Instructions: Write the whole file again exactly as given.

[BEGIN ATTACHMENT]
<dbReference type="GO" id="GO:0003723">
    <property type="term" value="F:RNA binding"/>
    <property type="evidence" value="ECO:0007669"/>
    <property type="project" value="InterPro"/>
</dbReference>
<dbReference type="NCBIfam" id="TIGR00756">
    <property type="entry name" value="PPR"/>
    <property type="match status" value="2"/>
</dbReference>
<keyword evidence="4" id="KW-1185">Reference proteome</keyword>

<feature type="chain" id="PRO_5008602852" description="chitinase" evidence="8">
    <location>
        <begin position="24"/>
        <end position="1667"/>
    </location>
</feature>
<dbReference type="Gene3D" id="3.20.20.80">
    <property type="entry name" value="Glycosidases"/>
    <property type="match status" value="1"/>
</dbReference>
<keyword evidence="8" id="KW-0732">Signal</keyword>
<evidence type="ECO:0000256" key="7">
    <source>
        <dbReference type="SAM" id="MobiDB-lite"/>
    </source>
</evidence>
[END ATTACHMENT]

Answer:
<dbReference type="GO" id="GO:0003723">
    <property type="term" value="F:RNA binding"/>
    <property type="evidence" value="ECO:0007669"/>
    <property type="project" value="InterPro"/>
</dbReference>
<dbReference type="NCBIfam" id="TIGR00756">
    <property type="entry name" value="PPR"/>
    <property type="match status" value="2"/>
</dbReference>
<keyword evidence="4" id="KW-1185">Reference proteome</keyword>

<feature type="chain" id="PRO_5008602852" description="chitinase" evidence="8">
    <location>
        <begin position="24"/>
        <end position="1667"/>
    </location>
</feature>
<dbReference type="Gene3D" id="3.20.20.80">
    <property type="entry name" value="Glycosidases"/>
    <property type="match status" value="1"/>
</dbReference>
<keyword evidence="8" id="KW-0732">Signal</keyword>
<evidence type="ECO:0000256" key="7">
    <source>
        <dbReference type="SAM" id="MobiDB-lite"/>
    </source>
</evidence>